“Social cohesion, public health and safety, political stability and democracy are all under threat by the rapid and sometimes malicious dissemination of false information within and across national borders,” the report said, while noting the potential for anti-misinformation laws and regulations to be misused by governments to undermine freedom of speech and the media.
Releasing the code today, DIGI CEO Sunita Bose said the group had conducted a “robust public consultation process” and believed it had “struck the right balance” in protecting Australians from harmful misinformation online as well as their privacy and freedom of expression.
Signatories would commit to adopting “a range of scalable measures” to combat misinformation and disinformation, such as content labelling and removal, restricting inauthentic accounts and behaviours, partnerships with fact-checking organisations, and technology to help people to check the authenticity of digital content, she said.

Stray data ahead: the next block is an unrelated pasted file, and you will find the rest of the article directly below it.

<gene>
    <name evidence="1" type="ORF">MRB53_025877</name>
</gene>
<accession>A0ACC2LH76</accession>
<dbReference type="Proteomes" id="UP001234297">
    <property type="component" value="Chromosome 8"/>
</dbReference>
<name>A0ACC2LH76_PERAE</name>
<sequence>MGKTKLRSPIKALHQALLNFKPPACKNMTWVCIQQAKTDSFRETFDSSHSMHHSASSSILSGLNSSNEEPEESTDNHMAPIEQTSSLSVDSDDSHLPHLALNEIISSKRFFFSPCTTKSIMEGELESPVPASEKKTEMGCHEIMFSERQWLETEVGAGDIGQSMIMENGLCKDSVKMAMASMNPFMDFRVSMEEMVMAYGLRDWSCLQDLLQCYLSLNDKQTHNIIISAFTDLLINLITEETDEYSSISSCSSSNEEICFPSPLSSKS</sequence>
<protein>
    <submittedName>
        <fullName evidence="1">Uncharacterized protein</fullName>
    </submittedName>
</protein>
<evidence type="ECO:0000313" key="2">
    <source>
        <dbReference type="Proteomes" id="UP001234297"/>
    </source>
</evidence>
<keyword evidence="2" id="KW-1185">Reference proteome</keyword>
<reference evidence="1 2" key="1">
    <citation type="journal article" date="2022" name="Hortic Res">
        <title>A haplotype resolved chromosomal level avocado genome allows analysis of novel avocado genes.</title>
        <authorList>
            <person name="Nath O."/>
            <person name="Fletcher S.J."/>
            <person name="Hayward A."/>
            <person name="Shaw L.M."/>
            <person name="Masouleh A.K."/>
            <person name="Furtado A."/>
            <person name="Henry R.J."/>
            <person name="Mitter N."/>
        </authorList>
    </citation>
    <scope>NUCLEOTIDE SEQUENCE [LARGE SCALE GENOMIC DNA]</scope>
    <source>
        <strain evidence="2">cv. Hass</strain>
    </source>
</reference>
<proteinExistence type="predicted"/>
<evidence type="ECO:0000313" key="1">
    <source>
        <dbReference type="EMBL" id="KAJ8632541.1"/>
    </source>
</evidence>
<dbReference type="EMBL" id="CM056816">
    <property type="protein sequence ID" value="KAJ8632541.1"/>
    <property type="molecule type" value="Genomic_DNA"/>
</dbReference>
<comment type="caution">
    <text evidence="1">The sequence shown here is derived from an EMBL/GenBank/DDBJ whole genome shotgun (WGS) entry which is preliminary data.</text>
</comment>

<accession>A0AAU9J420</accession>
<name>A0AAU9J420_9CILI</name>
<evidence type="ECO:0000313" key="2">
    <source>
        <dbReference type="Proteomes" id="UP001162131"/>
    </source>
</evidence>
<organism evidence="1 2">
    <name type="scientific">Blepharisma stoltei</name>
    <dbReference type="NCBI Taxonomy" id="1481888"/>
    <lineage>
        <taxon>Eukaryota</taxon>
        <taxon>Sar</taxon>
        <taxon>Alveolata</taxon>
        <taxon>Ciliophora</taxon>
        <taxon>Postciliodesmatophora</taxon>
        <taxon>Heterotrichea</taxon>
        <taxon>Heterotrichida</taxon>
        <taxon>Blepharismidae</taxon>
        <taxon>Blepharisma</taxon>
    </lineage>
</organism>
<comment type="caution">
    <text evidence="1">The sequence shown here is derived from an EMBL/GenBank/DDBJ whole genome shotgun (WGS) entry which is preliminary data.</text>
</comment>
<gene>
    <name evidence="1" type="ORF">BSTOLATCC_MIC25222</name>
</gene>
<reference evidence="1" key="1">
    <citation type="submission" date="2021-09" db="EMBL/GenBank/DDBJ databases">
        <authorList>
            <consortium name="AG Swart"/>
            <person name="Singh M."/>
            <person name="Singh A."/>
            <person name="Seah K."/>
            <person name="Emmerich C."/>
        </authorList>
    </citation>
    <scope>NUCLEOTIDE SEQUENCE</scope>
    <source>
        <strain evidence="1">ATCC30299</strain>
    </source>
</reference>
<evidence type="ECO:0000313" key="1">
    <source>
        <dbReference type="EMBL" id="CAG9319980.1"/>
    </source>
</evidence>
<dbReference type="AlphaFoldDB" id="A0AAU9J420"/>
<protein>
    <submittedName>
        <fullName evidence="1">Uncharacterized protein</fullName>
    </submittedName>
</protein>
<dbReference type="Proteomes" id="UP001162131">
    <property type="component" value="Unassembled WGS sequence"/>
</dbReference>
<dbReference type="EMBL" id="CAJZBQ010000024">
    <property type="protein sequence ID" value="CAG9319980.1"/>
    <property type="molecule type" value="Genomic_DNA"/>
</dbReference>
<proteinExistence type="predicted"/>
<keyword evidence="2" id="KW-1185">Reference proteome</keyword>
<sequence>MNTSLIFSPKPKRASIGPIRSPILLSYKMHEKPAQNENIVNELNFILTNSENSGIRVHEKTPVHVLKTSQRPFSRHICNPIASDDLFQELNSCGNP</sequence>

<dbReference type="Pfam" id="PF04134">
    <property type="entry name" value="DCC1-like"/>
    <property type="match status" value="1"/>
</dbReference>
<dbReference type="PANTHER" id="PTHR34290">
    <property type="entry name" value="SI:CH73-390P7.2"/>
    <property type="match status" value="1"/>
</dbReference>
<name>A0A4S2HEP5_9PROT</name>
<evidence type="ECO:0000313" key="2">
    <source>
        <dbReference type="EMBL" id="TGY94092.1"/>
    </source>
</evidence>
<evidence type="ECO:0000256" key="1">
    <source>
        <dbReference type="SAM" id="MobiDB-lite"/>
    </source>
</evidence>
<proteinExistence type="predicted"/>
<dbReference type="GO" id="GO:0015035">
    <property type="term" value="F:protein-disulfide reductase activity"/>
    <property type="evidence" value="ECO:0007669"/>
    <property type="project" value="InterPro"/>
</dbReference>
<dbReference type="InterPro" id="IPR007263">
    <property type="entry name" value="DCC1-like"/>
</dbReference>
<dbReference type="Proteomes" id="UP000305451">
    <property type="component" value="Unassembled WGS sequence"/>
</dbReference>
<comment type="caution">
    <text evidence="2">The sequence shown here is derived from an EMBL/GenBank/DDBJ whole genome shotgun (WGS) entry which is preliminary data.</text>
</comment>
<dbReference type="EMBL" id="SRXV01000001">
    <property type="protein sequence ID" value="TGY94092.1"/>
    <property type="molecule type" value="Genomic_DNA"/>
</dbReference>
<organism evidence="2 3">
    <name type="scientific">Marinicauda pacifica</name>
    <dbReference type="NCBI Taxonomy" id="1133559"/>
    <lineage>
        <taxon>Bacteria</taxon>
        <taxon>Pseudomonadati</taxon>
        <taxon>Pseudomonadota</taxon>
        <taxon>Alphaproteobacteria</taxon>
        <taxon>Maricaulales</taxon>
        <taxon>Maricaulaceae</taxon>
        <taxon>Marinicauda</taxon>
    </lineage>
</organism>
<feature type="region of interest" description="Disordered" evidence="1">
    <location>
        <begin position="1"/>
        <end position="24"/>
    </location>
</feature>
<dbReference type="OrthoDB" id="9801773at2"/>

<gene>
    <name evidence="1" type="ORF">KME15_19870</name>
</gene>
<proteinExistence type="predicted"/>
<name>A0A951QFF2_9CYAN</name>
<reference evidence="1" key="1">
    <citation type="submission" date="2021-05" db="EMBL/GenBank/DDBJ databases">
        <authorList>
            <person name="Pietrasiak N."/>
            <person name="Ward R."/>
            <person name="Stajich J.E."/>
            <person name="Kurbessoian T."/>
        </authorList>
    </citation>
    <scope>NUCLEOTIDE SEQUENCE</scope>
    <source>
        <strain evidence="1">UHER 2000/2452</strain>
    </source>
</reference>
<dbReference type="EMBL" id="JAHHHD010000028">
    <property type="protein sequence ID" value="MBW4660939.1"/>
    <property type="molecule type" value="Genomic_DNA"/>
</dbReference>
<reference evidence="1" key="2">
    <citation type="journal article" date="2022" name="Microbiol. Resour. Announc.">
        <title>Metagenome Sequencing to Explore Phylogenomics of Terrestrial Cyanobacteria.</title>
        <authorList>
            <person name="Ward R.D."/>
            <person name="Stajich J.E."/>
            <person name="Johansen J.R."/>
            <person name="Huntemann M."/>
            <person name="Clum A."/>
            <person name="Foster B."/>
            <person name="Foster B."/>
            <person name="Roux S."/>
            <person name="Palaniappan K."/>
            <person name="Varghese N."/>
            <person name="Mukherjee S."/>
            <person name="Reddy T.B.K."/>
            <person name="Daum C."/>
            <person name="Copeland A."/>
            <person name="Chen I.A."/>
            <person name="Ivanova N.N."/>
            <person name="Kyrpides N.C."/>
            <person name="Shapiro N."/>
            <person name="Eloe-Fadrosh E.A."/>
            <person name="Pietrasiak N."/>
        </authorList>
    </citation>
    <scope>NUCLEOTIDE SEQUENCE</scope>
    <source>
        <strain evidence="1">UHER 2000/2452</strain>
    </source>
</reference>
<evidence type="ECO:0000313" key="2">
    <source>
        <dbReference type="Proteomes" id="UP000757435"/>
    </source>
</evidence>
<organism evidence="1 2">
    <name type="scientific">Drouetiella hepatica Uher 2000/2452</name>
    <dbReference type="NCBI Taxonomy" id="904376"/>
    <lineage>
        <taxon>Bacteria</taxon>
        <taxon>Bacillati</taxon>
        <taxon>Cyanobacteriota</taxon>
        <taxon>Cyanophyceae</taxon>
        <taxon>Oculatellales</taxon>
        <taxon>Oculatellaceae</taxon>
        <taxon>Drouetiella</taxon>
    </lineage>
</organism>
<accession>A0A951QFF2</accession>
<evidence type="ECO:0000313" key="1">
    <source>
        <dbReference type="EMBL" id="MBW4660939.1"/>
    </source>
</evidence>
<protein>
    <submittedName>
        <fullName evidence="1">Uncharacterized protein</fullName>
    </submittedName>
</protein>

Each would commit to publicly releasing an annual transparency report about their efforts, with the first set to be released in May, she said.
Lack of teeth, diversity, representation
While the code includes welcome commitments on addressing some of the harms posed by disinformation and misinformation, it has worrying gaps and there are also concerns about the lack of representation in its governance and consultations.
That includes lack of consultation of public health organisations and experts and of communities like Aboriginal and Torres Strait Islander people who bear so much of the brunt of racism on digital platforms, even when one of seven main objectives of the code is focused on research on the harms of misinformation and disinformation.